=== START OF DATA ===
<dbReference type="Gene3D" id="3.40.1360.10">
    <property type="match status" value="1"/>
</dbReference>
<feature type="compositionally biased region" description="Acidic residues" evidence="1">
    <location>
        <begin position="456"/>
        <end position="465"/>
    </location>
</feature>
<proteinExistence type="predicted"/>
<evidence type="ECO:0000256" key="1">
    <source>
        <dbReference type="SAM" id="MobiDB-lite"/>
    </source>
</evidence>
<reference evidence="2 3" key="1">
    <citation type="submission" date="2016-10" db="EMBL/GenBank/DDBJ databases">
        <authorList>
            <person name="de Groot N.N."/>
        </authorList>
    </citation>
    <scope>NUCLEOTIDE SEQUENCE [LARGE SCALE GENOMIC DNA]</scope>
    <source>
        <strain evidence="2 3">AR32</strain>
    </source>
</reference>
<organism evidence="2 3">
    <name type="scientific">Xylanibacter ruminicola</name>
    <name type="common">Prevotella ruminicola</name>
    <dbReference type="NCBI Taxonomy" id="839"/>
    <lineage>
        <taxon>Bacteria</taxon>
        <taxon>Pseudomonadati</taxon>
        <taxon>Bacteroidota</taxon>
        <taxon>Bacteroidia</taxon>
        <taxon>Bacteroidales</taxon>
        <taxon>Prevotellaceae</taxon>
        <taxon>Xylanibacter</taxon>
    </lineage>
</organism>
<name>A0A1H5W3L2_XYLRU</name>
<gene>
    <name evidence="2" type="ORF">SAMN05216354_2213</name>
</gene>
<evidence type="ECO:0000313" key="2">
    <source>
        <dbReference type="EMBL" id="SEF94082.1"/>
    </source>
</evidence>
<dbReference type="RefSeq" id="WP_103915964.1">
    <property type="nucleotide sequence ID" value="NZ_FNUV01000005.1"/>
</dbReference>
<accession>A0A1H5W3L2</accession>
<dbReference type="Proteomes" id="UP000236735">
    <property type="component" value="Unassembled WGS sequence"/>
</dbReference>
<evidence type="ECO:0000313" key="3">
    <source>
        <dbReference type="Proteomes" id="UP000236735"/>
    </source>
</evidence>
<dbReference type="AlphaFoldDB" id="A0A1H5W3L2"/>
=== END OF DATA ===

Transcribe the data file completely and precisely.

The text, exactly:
<dbReference type="Gene3D" id="3.40.1360.10">
    <property type="match status" value="1"/>
</dbReference>
<feature type="compositionally biased region" description="Acidic residues" evidence="1">
    <location>
        <begin position="456"/>
        <end position="465"/>
    </location>
</feature>
<proteinExistence type="predicted"/>
<evidence type="ECO:0000256" key="1">
    <source>
        <dbReference type="SAM" id="MobiDB-lite"/>
    </source>
</evidence>
<reference evidence="2 3" key="1">
    <citation type="submission" date="2016-10" db="EMBL/GenBank/DDBJ databases">
        <authorList>
            <person name="de Groot N.N."/>
        </authorList>
    </citation>
    <scope>NUCLEOTIDE SEQUENCE [LARGE SCALE GENOMIC DNA]</scope>
    <source>
        <strain evidence="2 3">AR32</strain>
    </source>
</reference>
<organism evidence="2 3">
    <name type="scientific">Xylanibacter ruminicola</name>
    <name type="common">Prevotella ruminicola</name>
    <dbReference type="NCBI Taxonomy" id="839"/>
    <lineage>
        <taxon>Bacteria</taxon>
        <taxon>Pseudomonadati</taxon>
        <taxon>Bacteroidota</taxon>
        <taxon>Bacteroidia</taxon>
        <taxon>Bacteroidales</taxon>
        <taxon>Prevotellaceae</taxon>
        <taxon>Xylanibacter</taxon>
    </lineage>
</organism>
<name>A0A1H5W3L2_XYLRU</name>
<gene>
    <name evidence="2" type="ORF">SAMN05216354_2213</name>
</gene>
<evidence type="ECO:0000313" key="2">
    <source>
        <dbReference type="EMBL" id="SEF94082.1"/>
    </source>
</evidence>
<dbReference type="RefSeq" id="WP_103915964.1">
    <property type="nucleotide sequence ID" value="NZ_FNUV01000005.1"/>
</dbReference>
<accession>A0A1H5W3L2</accession>
<dbReference type="Proteomes" id="UP000236735">
    <property type="component" value="Unassembled WGS sequence"/>
</dbReference>
<evidence type="ECO:0000313" key="3">
    <source>
        <dbReference type="Proteomes" id="UP000236735"/>
    </source>
</evidence>
<dbReference type="AlphaFoldDB" id="A0A1H5W3L2"/>